Technology, Mental Health and Wealth: Part 1 | Techless Talks Ep. 3

Technology, Mental Health and Wealth: Part 1 | Techless Talks Ep. 3

About the episode

Techless CEO, Chris Kaspar chats with Dr. Cassie Reid on how technology influences, how wealth influences technology and the mental health impacts on us all.




Introduction  0:02  

Thanks for joining us for another Techless Talk, where we explore how consumer technology shapes our relationships, health and culture. Here's your host Techless Founder, Chris Kaspar.


Chris Kaspar  0:18  

Hey, everyone, welcome to another Techless Talk. I'm so excited about our guest today we have Dr. Cassie Lee, we had a conversation about a month ago or so on the phone, just talking about mental health technology and her practice. And it was electric. I mean, we just I could have talked for two hours. But she's super busy. But anyways, we're gonna dive into some really interesting conversations today. So we were talking about wealth, really the dark side of wealth and how technology has helped influence that and unpack that we're also going to unpack zoom counseling. She is at a very interesting intersection of, you know, technology and zoom, and she advises counselors. And so there's a lot here. Buckle up, we're ready for action. And thank you so much for being here. We're so glad to have you.


Dr. Cassie Reid 1:04

Oh, I'm so honored to be here. Thanks for having me.


Chris Kaspar 1:07

Yeah. Okay. So let's dive in. First, before we get started, tell us a little bit about your practice. So that we have some context and people can understand what I understand about just how prolific you know, your practices in your experience base.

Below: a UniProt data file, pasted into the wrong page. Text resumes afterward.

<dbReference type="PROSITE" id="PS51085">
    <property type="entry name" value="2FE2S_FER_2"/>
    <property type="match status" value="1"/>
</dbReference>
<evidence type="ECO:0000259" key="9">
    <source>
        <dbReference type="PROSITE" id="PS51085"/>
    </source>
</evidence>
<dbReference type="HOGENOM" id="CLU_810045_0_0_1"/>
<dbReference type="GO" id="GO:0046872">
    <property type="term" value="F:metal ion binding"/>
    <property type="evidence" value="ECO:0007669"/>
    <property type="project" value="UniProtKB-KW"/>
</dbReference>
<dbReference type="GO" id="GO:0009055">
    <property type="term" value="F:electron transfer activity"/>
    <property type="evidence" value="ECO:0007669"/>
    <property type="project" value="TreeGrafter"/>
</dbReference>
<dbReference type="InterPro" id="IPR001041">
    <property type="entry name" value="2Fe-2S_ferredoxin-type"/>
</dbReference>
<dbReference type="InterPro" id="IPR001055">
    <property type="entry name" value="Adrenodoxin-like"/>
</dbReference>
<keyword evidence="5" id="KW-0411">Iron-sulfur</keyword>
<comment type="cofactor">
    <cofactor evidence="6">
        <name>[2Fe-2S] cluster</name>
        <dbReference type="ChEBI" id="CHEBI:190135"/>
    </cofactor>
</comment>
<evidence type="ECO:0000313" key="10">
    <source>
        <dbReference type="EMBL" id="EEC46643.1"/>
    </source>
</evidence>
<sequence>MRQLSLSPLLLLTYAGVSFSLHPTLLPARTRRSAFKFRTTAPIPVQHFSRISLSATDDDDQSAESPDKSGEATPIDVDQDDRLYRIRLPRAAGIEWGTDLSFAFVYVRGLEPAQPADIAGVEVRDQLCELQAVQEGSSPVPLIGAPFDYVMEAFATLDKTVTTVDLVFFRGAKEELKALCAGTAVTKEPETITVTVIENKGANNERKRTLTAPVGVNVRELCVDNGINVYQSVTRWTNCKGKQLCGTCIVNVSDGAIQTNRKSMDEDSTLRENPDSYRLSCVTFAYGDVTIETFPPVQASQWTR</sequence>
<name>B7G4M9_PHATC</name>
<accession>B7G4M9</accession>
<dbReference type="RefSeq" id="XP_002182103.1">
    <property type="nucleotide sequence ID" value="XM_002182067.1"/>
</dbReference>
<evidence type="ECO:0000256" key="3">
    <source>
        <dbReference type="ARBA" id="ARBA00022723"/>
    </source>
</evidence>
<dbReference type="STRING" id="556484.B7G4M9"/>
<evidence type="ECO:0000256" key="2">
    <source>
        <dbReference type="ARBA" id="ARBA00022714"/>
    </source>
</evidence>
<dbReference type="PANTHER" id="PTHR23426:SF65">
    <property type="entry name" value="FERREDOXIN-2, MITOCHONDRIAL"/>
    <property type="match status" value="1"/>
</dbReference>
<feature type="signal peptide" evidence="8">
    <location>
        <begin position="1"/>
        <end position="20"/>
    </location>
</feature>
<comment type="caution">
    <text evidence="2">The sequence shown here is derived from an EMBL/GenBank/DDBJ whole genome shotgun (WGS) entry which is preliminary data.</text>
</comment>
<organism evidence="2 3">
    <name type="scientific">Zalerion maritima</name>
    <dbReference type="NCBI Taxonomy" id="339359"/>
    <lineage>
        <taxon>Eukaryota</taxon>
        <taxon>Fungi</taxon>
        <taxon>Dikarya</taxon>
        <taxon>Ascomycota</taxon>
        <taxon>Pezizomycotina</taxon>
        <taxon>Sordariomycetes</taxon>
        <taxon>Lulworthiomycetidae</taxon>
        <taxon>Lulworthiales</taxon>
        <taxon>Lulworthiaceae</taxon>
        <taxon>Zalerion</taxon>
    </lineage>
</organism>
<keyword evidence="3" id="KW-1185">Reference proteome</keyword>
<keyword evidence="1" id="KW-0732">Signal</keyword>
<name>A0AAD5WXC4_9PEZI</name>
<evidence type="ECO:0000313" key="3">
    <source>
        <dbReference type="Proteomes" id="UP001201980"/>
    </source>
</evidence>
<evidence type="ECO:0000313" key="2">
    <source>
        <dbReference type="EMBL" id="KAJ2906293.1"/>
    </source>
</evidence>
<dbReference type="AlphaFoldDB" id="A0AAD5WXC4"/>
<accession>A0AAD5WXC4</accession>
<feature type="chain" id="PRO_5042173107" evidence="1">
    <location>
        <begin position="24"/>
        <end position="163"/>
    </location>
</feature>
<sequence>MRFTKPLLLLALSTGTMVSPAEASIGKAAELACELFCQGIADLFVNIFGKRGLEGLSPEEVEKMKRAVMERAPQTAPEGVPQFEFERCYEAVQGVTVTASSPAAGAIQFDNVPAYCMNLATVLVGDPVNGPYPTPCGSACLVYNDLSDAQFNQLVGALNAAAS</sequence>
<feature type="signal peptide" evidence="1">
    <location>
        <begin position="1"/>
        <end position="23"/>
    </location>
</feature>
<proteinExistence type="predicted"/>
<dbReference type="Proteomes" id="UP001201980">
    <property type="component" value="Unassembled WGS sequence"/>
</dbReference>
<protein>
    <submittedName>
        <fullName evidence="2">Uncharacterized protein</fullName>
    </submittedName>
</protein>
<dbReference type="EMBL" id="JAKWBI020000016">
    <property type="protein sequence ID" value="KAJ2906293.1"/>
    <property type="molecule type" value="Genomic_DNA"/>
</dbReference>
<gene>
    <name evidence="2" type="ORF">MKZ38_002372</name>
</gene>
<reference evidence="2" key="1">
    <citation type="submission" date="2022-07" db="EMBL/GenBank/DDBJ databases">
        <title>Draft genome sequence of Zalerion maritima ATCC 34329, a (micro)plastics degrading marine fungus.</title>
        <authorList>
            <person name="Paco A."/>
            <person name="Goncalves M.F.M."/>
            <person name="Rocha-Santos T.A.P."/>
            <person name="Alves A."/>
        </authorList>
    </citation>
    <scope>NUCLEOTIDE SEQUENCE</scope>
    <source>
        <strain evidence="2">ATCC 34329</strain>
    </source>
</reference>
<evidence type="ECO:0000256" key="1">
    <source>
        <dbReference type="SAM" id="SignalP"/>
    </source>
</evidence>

Dr. Cassie Reid  1:17  

No, sure I am, I have a private practice. So I've had it for about 11 years. And it's been interesting how the clientele has evolved. I'm in a pretty high net worth area here in Texas. And so I've just gradually seen more professional athletes and more high net worth people, which is kind of how our conversation led that way and worked with really intelligent individuals, which has been so fun. I work with some ER doctors here in the Metroplex, and things like that. So, and as I was growing my practice, I was asked to come on staff and develop a master's program at the King's University and South Lake, Texas. And so it's a seminary. But it's been amazing. So we started a master's program from zero, which I was tasked with. And it's been amazing. So we have about 70 students now. And we're graduated our fifth class. It's just been neat. So all those therapists now are out-


Chris Kaspar 2:03

That's like ground up entrepreneurship, that's my world to start a master's program.


Dr. Cassie Reid 2:07

It was so fun, and so unexpected, but it's been so rewarding, I'm sure as you know, is seeing people fly and succeed and do their dreams. It's that's what I get to do every day. It's amazing.


Chris Kaspar 2:17

Cool. So side note I have on my bucket list is literally written down ever written bucket list, and I want to start a master's program someday. This is like my retirement. Yeah, I'm never gonna retire. But I want to do it related to art for probably some of the same reasons that you're doing it. But there's just so much opportunity to help influence and affect culture, which is what I'm passionate about. So anyways, it's cool. I'll have to call you up and like, know, 20 years from now


Dr. Cassie Reid 2:43

It maybe sooner than you think I hear so many people talking about creative creativity, and how that needs to be recaptured. Like we need to take that back over. And there's so many creatives who are amazing, amazing. I love it. 


Chris Kaspar  2:54